Recognizing Weak Adrenal vs. Weak Thyroid Patterns

Recognizing Weak Adrenal vs. Weak Thyroid Patterns

Both low adrenal function and low thyroid function can reduce the metabolic energy available to the body, creating the symptom of fatigue. In this way, the two are often confused.

The adrenals help us manage stress and maintain homeostasis, while the thyroid establishes the basic energy setpoint. Compounding the confusion is that the two conditions tend to coexist in many chronically ill patients.

Determination of which gland is more in need of support is through laboratory testing for thyroid and adrenal hormone levels.

Sign or Symptom

Hypothyroid Tendency

Hypoadrenal Tendency

Body temperature Low and consistent Low and fluctuates
Energy pattern Generally sluggish “Wired and Tired”
Body type Difficulty losing fat Difficulty gaining muscle
Blood pressure Normal to high Low to normal
Total cholesterol High Low
Facial color Reddish Pale
Sweating Scanty or none Profuse
Bowels Irritable or hyperfunctioning Sluggish/Constipated


General Signs and Symptoms of Adrenal Dysfunction and Prevalence

As Hans Selye observed, “the physician, in dealing with GAS, may be faced with a patient with no clear-cut diagnostic patterns, but just vague feelings of ill health.”

Fortunately, there are now more tools available to help with assessment of adrenal dysfunction, an important first step in choosing from treatment options.

Patient history, physical signs and symptoms can be the most useful methods of diagnosis.

The following is a list of the common signs and symptoms of adrenal exhaustion and the percentage of patients who experience them.


  • Excessive fatigue 94%
  • Nervousness/Irritability 86%
  • PMS 85%
  • Salt craving 84%
  • Depression 79%
  • Sweet craving 75%
  • Allergies 73%
  • Headache 68%
  • Headache 68%
  • Alcohol intolerance 66%
  • Weakness 65%
  • Neck/Shoulder pain 65%
  • Confusion 61%
  • Poor memory 59%
  • Palpitations 57%
  • Poor digestion 51%
  • Backache 48%
  • Lightheadedness 47%
  • Constipation or diarrhea 45%
  • Fainting 42%
  • Insomnia 40%
  • Dermatitis 39%



  • Postural hypotension 93%
  • Dry skin 91%
  • Scanty perspiration 91%
  • Low basal body temp 85%
  • Sparse body hair 83%

Additional Symptoms

  • Problems waking in the morning
  • Afternoon low energy and/or evening “second wind”
  • Increased irritability/decreased tolerance toward others
  • Symptoms that are worse if meals are skipped and better after eating
  • Increased susceptibility to
  • Decreased libido
  • Increased susceptibility to illness and increased time to recover
  • Intolerance to cold

Laboratory Tests

Lab testing may be helpful to help assess the level of adrenal fatigue , to differentiate the “resistance” from the “exhaustion” phase of adrenal dysfunction, and to monitor recovery.

Saliva Cortisol

  • Likely the best single test, as saliva hormones indicate the amount of hormone inside cells and the testing is simple, noninvasive, and easy to do.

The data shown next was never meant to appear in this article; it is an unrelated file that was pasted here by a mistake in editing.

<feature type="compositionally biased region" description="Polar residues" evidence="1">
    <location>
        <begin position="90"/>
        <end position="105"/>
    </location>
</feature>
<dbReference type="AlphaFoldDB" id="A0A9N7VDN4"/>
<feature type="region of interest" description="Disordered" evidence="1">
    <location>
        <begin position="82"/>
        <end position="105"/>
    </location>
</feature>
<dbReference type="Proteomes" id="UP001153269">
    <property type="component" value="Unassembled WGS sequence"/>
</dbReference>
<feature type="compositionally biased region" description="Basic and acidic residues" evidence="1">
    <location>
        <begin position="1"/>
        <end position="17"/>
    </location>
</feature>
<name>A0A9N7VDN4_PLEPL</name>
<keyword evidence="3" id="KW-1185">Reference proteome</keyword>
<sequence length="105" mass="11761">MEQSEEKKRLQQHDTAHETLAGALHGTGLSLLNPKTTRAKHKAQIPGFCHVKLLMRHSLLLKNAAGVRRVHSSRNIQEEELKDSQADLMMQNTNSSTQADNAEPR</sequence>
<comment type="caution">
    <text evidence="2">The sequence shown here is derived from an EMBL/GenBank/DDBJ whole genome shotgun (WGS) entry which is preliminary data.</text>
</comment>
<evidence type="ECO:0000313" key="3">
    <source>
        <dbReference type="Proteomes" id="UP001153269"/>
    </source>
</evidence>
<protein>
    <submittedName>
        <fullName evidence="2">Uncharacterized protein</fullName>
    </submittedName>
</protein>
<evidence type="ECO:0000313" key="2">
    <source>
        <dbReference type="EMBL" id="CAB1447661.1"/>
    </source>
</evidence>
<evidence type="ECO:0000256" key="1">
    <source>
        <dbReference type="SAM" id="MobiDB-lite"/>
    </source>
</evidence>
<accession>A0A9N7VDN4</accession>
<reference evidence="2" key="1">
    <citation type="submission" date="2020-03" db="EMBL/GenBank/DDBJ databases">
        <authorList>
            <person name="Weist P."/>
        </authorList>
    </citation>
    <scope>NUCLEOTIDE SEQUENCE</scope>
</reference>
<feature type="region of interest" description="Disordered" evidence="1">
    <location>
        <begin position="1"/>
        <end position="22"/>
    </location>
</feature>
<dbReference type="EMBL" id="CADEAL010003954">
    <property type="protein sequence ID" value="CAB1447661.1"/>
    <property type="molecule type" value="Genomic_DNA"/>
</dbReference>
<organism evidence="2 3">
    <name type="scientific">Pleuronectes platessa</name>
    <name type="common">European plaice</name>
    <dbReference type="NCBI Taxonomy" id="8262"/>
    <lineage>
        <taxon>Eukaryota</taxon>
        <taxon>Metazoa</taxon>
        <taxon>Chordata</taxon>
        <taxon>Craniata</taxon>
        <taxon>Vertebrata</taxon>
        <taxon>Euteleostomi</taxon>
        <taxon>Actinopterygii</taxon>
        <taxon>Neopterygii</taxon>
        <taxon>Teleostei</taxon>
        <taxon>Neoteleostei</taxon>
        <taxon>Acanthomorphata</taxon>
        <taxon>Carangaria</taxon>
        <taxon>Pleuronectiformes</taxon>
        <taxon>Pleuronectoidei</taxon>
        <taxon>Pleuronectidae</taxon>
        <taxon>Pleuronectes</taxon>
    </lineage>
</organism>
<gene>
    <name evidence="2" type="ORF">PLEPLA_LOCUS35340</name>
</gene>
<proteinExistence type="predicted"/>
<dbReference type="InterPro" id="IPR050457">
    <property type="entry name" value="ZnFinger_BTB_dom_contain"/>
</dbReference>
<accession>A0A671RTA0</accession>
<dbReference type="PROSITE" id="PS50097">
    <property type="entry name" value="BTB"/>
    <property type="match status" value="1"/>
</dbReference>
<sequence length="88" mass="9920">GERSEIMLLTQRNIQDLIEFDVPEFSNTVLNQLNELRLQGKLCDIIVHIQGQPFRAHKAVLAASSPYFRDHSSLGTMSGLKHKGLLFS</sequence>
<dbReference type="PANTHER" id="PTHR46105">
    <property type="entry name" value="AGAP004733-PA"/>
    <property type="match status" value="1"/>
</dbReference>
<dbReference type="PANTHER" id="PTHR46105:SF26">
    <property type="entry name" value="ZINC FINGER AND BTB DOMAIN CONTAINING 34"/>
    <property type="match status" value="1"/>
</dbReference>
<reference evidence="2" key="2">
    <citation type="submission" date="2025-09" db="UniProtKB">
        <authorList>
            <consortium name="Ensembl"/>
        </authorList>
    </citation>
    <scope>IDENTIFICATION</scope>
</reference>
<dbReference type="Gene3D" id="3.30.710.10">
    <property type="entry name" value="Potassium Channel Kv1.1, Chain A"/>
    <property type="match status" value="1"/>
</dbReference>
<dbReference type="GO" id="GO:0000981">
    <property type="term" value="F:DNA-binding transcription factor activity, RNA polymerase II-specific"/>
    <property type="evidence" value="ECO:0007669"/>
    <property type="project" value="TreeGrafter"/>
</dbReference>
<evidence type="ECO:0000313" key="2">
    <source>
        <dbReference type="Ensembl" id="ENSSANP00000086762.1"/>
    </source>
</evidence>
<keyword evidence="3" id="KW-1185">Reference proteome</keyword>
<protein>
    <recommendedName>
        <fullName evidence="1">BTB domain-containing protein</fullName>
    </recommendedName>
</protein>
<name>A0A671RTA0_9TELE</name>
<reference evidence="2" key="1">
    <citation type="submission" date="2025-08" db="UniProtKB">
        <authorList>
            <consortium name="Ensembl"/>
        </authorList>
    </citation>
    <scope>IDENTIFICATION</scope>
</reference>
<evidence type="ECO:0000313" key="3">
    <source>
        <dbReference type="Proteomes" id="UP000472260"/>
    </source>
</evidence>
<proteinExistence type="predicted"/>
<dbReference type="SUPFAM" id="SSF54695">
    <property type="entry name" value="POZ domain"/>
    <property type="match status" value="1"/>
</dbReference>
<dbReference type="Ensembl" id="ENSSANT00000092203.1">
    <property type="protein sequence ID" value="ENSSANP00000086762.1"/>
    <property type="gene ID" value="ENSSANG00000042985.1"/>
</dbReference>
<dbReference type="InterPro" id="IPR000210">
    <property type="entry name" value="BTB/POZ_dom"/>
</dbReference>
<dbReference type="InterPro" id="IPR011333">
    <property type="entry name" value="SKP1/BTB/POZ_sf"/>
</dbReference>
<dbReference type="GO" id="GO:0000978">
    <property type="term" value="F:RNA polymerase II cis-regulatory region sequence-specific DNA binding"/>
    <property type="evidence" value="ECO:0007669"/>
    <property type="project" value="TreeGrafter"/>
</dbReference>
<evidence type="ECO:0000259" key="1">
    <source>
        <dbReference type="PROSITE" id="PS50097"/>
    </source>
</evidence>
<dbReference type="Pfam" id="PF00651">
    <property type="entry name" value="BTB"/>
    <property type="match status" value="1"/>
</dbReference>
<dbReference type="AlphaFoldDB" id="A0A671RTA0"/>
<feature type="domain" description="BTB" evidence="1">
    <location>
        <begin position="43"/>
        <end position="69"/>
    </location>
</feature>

• Measure cortisol levels at least four times per day (waking, noon, afternoon, evening), which increases the chances of detecting a failure of adrenal reserve.
  • Testing at various times in the day can also be correlated with perceived energy levels throughout the circadian rhythm cycle.
  • DHEA-S and testosterone levels can also be measured with saliva testing, and, if low, are also considered to be indicators of adrenal exhaustion, whereas high levels may indicate adrenal resistance phase.

Urinary Cortisol

  • A 24-hour urinary cortisol test can be used to monitor the output and metabolism of the corticosteroids, aldosterone, and the sex hormones.
  • Because the urine is collected in one container, this test gives a 24-hour average, and therefore the highs and low may cancel each other out in many patients.
  • However, if metabolites of these hormones are included, ratios of these hormones to their metabolites can give a fairly accurate picture of an individual’s adrenal hormone metabolism (useful for diagnosing syndromes, such as Apparent Mineralocorticoid Excess [AME]).
  • This test can also be useful when performing an ACTH challenge test. In the challenge test, adrenal reserve can be functionally measured by comparing 24-hour urinary cortisol before and after stimulation of the adrenal cortex with ACTH.

Blood Tests

Blood tests can also be used to measure circulating hormone levels related to adrenal function. However, because of a wide variation in what is considered to be “normal” levels, many symptomatic patients may not show irregularities, since in most cases o adrenal fatigue the cause is a functional lack of adrenal reserve as opposed to outright Addison’s disease.

Nevertheless, on routine blood screening we may see the following in adrenal fatigue:

  • Serum Sodium low normal
  • Serum Potassium high normal
  • Blood urea nitrogen normal or elevated
  • Eosinophils high


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